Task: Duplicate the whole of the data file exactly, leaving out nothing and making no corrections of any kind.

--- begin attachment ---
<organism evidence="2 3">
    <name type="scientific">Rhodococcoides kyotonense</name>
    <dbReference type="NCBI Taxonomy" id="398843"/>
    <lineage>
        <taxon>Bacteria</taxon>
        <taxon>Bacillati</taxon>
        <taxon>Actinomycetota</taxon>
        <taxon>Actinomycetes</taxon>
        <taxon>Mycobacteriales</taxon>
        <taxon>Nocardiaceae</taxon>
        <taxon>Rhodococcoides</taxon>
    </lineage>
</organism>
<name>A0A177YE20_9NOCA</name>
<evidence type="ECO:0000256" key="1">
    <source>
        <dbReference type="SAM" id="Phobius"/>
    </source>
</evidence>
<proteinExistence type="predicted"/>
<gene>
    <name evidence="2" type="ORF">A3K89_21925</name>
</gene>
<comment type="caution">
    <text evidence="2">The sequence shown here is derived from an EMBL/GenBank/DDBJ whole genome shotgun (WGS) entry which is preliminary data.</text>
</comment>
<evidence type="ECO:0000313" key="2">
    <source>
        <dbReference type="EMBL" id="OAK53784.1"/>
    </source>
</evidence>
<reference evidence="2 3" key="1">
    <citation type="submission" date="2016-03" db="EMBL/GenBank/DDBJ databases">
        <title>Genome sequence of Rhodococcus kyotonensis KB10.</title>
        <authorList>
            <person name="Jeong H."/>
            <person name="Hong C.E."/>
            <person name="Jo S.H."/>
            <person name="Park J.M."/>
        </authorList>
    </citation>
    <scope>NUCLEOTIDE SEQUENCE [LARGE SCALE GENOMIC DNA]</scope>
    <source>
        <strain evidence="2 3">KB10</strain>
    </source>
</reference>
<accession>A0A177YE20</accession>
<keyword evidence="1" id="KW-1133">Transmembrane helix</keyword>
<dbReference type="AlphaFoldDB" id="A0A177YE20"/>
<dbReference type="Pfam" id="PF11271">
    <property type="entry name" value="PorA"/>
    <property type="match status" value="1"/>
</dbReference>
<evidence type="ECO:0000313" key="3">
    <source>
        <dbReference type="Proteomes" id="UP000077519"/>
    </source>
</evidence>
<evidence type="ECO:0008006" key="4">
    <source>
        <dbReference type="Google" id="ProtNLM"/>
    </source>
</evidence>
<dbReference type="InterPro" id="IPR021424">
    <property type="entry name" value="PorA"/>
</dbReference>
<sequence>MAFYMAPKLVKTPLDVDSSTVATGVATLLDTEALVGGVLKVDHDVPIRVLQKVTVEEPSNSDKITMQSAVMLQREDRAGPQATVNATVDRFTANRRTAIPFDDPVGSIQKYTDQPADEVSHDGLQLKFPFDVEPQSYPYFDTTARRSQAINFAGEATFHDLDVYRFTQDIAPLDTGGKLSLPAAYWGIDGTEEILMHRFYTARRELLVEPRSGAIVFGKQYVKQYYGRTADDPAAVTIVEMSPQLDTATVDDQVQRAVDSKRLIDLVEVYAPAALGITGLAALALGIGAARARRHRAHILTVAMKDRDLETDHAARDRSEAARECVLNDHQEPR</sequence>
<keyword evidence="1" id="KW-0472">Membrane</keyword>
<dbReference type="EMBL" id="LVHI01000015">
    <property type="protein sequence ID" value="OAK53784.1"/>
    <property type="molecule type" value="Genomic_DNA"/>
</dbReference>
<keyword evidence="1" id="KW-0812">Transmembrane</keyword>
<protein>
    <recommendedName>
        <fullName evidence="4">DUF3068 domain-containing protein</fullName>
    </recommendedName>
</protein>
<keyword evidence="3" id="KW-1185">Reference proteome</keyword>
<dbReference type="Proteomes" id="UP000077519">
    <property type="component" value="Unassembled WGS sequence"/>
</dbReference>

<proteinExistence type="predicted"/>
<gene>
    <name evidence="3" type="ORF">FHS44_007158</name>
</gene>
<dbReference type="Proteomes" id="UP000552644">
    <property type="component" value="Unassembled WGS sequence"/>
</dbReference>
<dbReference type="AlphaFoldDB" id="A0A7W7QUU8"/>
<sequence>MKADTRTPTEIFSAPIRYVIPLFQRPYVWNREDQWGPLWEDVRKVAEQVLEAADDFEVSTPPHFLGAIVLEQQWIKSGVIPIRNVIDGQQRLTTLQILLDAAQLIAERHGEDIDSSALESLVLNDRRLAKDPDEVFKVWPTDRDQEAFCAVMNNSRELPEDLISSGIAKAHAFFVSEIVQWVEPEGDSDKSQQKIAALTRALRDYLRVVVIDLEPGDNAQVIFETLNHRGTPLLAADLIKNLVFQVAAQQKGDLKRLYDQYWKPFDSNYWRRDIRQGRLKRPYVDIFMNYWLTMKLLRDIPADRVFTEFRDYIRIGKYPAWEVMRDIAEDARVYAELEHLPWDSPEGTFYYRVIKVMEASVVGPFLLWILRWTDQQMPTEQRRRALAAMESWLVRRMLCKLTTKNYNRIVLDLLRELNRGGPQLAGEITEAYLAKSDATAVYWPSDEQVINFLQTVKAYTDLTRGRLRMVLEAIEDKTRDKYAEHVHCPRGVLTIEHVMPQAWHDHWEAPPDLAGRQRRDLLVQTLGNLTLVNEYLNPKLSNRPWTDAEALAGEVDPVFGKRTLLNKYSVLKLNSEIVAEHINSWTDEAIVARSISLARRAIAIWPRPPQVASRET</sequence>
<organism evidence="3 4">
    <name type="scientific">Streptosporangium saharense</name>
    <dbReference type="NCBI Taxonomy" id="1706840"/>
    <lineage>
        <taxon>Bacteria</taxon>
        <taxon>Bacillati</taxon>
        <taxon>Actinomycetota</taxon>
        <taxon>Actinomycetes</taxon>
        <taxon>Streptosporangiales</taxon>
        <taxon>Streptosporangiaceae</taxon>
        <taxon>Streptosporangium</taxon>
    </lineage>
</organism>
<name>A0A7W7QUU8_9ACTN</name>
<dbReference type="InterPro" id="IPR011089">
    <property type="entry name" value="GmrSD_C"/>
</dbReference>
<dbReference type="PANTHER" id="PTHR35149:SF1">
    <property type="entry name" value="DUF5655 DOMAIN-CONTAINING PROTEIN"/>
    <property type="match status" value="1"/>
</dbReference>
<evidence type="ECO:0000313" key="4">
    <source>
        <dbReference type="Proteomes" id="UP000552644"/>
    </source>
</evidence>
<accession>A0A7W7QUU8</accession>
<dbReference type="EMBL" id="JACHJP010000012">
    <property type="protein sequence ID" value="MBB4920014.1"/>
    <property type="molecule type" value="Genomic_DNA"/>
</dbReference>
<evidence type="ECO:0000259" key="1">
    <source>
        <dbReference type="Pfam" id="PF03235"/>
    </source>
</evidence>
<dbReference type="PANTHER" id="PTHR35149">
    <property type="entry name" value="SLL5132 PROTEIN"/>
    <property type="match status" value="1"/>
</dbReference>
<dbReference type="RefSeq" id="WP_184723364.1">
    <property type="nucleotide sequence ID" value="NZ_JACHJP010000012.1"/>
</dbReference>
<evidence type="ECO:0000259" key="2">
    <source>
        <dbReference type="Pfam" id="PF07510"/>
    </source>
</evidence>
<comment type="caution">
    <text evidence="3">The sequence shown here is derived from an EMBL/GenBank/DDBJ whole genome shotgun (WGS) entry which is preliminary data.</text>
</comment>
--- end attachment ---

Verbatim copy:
<organism evidence="2 3">
    <name type="scientific">Rhodococcoides kyotonense</name>
    <dbReference type="NCBI Taxonomy" id="398843"/>
    <lineage>
        <taxon>Bacteria</taxon>
        <taxon>Bacillati</taxon>
        <taxon>Actinomycetota</taxon>
        <taxon>Actinomycetes</taxon>
        <taxon>Mycobacteriales</taxon>
        <taxon>Nocardiaceae</taxon>
        <taxon>Rhodococcoides</taxon>
    </lineage>
</organism>
<name>A0A177YE20_9NOCA</name>
<evidence type="ECO:0000256" key="1">
    <source>
        <dbReference type="SAM" id="Phobius"/>
    </source>
</evidence>
<proteinExistence type="predicted"/>
<gene>
    <name evidence="2" type="ORF">A3K89_21925</name>
</gene>
<comment type="caution">
    <text evidence="2">The sequence shown here is derived from an EMBL/GenBank/DDBJ whole genome shotgun (WGS) entry which is preliminary data.</text>
</comment>
<evidence type="ECO:0000313" key="2">
    <source>
        <dbReference type="EMBL" id="OAK53784.1"/>
    </source>
</evidence>
<reference evidence="2 3" key="1">
    <citation type="submission" date="2016-03" db="EMBL/GenBank/DDBJ databases">
        <title>Genome sequence of Rhodococcus kyotonensis KB10.</title>
        <authorList>
            <person name="Jeong H."/>
            <person name="Hong C.E."/>
            <person name="Jo S.H."/>
            <person name="Park J.M."/>
        </authorList>
    </citation>
    <scope>NUCLEOTIDE SEQUENCE [LARGE SCALE GENOMIC DNA]</scope>
    <source>
        <strain evidence="2 3">KB10</strain>
    </source>
</reference>
<accession>A0A177YE20</accession>
<keyword evidence="1" id="KW-1133">Transmembrane helix</keyword>
<dbReference type="AlphaFoldDB" id="A0A177YE20"/>
<dbReference type="Pfam" id="PF11271">
    <property type="entry name" value="PorA"/>
    <property type="match status" value="1"/>
</dbReference>
<evidence type="ECO:0000313" key="3">
    <source>
        <dbReference type="Proteomes" id="UP000077519"/>
    </source>
</evidence>
<evidence type="ECO:0008006" key="4">
    <source>
        <dbReference type="Google" id="ProtNLM"/>
    </source>
</evidence>
<dbReference type="InterPro" id="IPR021424">
    <property type="entry name" value="PorA"/>
</dbReference>
<sequence>MAFYMAPKLVKTPLDVDSSTVATGVATLLDTEALVGGVLKVDHDVPIRVLQKVTVEEPSNSDKITMQSAVMLQREDRAGPQATVNATVDRFTANRRTAIPFDDPVGSIQKYTDQPADEVSHDGLQLKFPFDVEPQSYPYFDTTARRSQAINFAGEATFHDLDVYRFTQDIAPLDTGGKLSLPAAYWGIDGTEEILMHRFYTARRELLVEPRSGAIVFGKQYVKQYYGRTADDPAAVTIVEMSPQLDTATVDDQVQRAVDSKRLIDLVEVYAPAALGITGLAALALGIGAARARRHRAHILTVAMKDRDLETDHAARDRSEAARECVLNDHQEPR</sequence>
<keyword evidence="1" id="KW-0472">Membrane</keyword>
<dbReference type="EMBL" id="LVHI01000015">
    <property type="protein sequence ID" value="OAK53784.1"/>
    <property type="molecule type" value="Genomic_DNA"/>
</dbReference>
<keyword evidence="1" id="KW-0812">Transmembrane</keyword>
<protein>
    <recommendedName>
        <fullName evidence="4">DUF3068 domain-containing protein</fullName>
    </recommendedName>
</protein>
<keyword evidence="3" id="KW-1185">Reference proteome</keyword>
<dbReference type="Proteomes" id="UP000077519">
    <property type="component" value="Unassembled WGS sequence"/>
</dbReference>

<proteinExistence type="predicted"/>
<gene>
    <name evidence="3" type="ORF">FHS44_007158</name>
</gene>
<dbReference type="Proteomes" id="UP000552644">
    <property type="component" value="Unassembled WGS sequence"/>
</dbReference>
<dbReference type="AlphaFoldDB" id="A0A7W7QUU8"/>
<sequence>MKADTRTPTEIFSAPIRYVIPLFQRPYVWNREDQWGPLWEDVRKVAEQVLEAADDFEVSTPPHFLGAIVLEQQWIKSGVIPIRNVIDGQQRLTTLQILLDAAQLIAERHGEDIDSSALESLVLNDRRLAKDPDEVFKVWPTDRDQEAFCAVMNNSRELPEDLISSGIAKAHAFFVSEIVQWVEPEGDSDKSQQKIAALTRALRDYLRVVVIDLEPGDNAQVIFETLNHRGTPLLAADLIKNLVFQVAAQQKGDLKRLYDQYWKPFDSNYWRRDIRQGRLKRPYVDIFMNYWLTMKLLRDIPADRVFTEFRDYIRIGKYPAWEVMRDIAEDARVYAELEHLPWDSPEGTFYYRVIKVMEASVVGPFLLWILRWTDQQMPTEQRRRALAAMESWLVRRMLCKLTTKNYNRIVLDLLRELNRGGPQLAGEITEAYLAKSDATAVYWPSDEQVINFLQTVKAYTDLTRGRLRMVLEAIEDKTRDKYAEHVHCPRGVLTIEHVMPQAWHDHWEAPPDLAGRQRRDLLVQTLGNLTLVNEYLNPKLSNRPWTDAEALAGEVDPVFGKRTLLNKYSVLKLNSEIVAEHINSWTDEAIVARSISLARRAIAIWPRPPQVASRET</sequence>
<organism evidence="3 4">
    <name type="scientific">Streptosporangium saharense</name>
    <dbReference type="NCBI Taxonomy" id="1706840"/>
    <lineage>
        <taxon>Bacteria</taxon>
        <taxon>Bacillati</taxon>
        <taxon>Actinomycetota</taxon>
        <taxon>Actinomycetes</taxon>
        <taxon>Streptosporangiales</taxon>
        <taxon>Streptosporangiaceae</taxon>
        <taxon>Streptosporangium</taxon>
    </lineage>
</organism>
<name>A0A7W7QUU8_9ACTN</name>
<dbReference type="InterPro" id="IPR011089">
    <property type="entry name" value="GmrSD_C"/>
</dbReference>
<dbReference type="PANTHER" id="PTHR35149:SF1">
    <property type="entry name" value="DUF5655 DOMAIN-CONTAINING PROTEIN"/>
    <property type="match status" value="1"/>
</dbReference>
<evidence type="ECO:0000313" key="4">
    <source>
        <dbReference type="Proteomes" id="UP000552644"/>
    </source>
</evidence>
<accession>A0A7W7QUU8</accession>
<dbReference type="EMBL" id="JACHJP010000012">
    <property type="protein sequence ID" value="MBB4920014.1"/>
    <property type="molecule type" value="Genomic_DNA"/>
</dbReference>
<evidence type="ECO:0000259" key="1">
    <source>
        <dbReference type="Pfam" id="PF03235"/>
    </source>
</evidence>
<dbReference type="PANTHER" id="PTHR35149">
    <property type="entry name" value="SLL5132 PROTEIN"/>
    <property type="match status" value="1"/>
</dbReference>
<dbReference type="RefSeq" id="WP_184723364.1">
    <property type="nucleotide sequence ID" value="NZ_JACHJP010000012.1"/>
</dbReference>
<evidence type="ECO:0000259" key="2">
    <source>
        <dbReference type="Pfam" id="PF07510"/>
    </source>
</evidence>
<comment type="caution">
    <text evidence="3">The sequence shown here is derived from an EMBL/GenBank/DDBJ whole genome shotgun (WGS) entry which is preliminary data.</text>
</comment>